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3 mobile technologies your restaurant can benefit from

3 min read


The phone is quickly becoming an ally to restaurateurs looking to build visibility and customer loyalty — and ultimately drive revenue. This was evident at this year NRA Show 2010, as panels of providers and practitioners shared the merits of our increasingly mobile world. Today, cell phones are used more for data than for calls, and restaurant consumers and employees are no different.

  1. 2-D barcodes – Robert Russell, Director, Industry Solutions, Consumer Goods, Retail and Hospitality at AT&T, spoke to NRA Show attendees about the growth in the mobile space — but also about the unique possibilities of 2-D barcodes. Now that most phones are equipped with cameras (read: scanners), adding a bar code to your menu or storefront could provide significant benefits to customers. Add a barcode to your menu and a customer can take the menu and restaurant information with them on their phone. Provide the 2-D barcode on your receipt and give a customer a quick, painless and innovative way to fill out a survey on service, quality, you name it. Exciting stuff — all made available by the innovations of today’s mobile phones.
  2. Text (SMS) Marketing – In Internet years, text message marketing has been around for a while. As the demographics of your “typical texter” has shifted, utilization of this technology has grown significantly. According to Michael Lam, principal at the Mobile Marketing and Text Message Marketing firm Opt-It, the average age of “texter” is now 38 years old. Pair that with a staggering open rate,  97% (according to Lamb) and you’ve got a hyper-effective, opt-in marketing vehicle. With location-based SMS possibilities taking shape, expect a new reality for restaurant marketers. Are your customers nearby? Would they like a special offer delivered to them in real-time?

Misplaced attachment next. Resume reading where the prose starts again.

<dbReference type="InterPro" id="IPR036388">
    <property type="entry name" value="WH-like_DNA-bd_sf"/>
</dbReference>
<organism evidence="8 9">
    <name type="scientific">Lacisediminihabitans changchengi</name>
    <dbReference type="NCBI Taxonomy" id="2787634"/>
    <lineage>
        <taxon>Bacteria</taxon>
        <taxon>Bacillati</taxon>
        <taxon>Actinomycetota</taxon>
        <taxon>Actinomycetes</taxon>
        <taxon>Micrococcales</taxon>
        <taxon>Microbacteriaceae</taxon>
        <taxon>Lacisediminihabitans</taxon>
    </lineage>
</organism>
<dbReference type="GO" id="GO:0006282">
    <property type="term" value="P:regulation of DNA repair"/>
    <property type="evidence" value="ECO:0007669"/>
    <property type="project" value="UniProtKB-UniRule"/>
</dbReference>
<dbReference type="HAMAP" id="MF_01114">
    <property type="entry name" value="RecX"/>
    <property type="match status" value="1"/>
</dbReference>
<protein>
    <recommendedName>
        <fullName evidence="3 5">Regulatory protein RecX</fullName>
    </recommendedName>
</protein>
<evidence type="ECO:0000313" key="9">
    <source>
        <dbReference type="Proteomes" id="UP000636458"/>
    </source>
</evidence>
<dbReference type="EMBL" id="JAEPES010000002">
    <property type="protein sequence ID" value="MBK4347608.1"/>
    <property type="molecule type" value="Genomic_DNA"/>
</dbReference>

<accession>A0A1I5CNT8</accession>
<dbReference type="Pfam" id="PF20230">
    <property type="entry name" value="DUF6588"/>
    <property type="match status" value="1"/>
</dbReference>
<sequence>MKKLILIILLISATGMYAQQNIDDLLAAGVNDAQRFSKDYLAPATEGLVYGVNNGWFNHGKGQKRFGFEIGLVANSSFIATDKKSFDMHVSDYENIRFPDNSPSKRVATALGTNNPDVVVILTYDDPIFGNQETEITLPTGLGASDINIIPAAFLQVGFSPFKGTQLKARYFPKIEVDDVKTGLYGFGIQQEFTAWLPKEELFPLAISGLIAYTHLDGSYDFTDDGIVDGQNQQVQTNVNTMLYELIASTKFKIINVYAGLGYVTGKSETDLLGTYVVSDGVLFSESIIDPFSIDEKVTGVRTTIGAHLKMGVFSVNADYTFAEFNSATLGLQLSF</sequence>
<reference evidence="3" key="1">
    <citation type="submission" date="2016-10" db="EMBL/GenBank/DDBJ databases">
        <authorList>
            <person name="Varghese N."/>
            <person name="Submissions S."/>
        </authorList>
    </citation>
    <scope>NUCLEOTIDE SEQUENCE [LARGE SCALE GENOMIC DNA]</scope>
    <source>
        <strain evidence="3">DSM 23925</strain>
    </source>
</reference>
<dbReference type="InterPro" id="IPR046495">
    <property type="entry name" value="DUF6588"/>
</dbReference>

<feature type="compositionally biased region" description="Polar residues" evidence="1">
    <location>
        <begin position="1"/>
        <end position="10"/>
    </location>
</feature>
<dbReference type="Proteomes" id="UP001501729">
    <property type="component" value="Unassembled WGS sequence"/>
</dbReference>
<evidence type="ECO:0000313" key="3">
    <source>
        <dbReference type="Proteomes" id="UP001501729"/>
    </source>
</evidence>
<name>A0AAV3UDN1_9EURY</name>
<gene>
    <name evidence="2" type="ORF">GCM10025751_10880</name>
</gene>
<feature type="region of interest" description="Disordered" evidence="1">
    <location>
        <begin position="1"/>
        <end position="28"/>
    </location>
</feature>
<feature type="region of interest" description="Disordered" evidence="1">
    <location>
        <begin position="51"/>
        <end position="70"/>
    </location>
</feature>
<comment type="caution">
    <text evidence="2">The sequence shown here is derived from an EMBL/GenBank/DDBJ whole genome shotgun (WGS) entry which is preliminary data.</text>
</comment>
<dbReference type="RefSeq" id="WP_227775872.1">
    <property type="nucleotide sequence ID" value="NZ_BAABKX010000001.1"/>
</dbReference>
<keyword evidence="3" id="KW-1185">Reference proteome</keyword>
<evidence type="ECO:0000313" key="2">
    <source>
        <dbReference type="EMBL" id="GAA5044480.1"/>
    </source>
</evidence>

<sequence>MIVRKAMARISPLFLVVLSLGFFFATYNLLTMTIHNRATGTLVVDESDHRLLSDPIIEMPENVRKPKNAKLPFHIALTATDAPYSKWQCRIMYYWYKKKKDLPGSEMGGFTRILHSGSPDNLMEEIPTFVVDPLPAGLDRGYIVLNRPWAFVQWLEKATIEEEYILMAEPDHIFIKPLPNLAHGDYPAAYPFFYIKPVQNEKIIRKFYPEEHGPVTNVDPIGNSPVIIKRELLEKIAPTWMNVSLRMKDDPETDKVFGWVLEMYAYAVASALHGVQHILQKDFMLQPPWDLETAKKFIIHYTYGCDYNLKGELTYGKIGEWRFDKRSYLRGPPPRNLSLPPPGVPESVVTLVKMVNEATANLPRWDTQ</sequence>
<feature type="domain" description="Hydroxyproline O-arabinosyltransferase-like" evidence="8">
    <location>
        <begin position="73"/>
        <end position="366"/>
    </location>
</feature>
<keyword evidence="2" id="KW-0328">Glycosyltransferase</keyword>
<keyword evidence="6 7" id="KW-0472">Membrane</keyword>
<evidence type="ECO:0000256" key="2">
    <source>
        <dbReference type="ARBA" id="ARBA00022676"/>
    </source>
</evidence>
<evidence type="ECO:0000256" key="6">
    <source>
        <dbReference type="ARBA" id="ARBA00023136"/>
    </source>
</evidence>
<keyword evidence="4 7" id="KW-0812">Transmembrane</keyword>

3. Apps – The life of the mobile party, applications, have had a particularly significant impact on the restaurant industry. And with good reason. First, they don’t require a browser experience, which is a timely and varied experience depending the phone, platform and connection. An app provides a more intuitive experience, and restaurants/service providers can tailor and update the product offering to the unique needs of the user. Scott Jampol, senior director of consumer marketing at OpenTable said that their mobile apps have generated 3 million dines — equaling $150 million in restaurant revenue. And it’s not just about the consumer. Apps play a role in employee communication and performance. HotSchedules developed mobile apps to manage restaurant labor scheduling, but the usage yielded even more demand. Today, said HotSchedules owner Ray Pawlikowski, they are enhancing the app’s tools to help managers better communicate with employees.

Is it ironic that I use my OpenTable app to make reservations instead of just making the phone call? Perhaps. But the new mobile era is here, and early adopters will reap the rewards. Have you heard of any other ways restaurants are using mobile technologies to find new customers, drive sales or create efficiencies? We’re eager to hear your experiences.

daboost, via iStock